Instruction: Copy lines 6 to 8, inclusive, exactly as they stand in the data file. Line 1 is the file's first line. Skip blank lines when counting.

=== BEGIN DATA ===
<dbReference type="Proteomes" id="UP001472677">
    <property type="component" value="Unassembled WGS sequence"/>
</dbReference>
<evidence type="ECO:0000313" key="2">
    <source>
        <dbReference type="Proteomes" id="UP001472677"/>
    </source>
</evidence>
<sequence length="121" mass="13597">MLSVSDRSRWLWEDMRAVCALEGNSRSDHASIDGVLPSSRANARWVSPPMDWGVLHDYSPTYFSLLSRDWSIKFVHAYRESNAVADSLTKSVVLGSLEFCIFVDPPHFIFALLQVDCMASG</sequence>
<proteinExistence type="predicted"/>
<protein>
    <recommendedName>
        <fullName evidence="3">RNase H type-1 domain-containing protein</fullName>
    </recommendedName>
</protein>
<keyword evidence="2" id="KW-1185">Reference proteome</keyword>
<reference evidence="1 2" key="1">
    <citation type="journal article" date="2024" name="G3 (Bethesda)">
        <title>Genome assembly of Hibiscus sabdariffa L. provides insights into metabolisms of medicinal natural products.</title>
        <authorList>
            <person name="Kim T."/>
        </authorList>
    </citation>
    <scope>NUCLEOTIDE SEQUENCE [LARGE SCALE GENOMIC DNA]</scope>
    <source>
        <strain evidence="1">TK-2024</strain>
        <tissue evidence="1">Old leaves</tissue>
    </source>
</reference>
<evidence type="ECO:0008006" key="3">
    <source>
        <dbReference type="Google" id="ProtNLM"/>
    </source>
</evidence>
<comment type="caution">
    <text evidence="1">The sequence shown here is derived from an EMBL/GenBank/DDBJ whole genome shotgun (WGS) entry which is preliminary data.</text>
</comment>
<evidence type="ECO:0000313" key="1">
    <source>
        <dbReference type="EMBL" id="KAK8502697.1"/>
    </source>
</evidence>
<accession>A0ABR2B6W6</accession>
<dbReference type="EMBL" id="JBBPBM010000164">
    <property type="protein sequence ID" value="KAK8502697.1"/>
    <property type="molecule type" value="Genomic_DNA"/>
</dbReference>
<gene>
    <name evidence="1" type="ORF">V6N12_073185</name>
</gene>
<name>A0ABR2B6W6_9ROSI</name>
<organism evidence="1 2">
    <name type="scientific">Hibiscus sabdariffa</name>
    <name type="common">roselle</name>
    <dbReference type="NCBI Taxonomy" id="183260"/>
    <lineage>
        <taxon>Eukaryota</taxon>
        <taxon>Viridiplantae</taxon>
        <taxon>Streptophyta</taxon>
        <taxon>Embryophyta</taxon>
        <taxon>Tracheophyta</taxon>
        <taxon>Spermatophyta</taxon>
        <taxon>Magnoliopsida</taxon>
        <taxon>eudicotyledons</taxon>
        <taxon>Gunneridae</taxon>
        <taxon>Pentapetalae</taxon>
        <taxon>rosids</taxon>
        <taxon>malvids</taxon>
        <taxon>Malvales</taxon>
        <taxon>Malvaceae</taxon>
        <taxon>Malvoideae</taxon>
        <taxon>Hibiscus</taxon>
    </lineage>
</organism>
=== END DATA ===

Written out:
        <dbReference type="Proteomes" id="UP001472677"/>
    </source>
</evidence>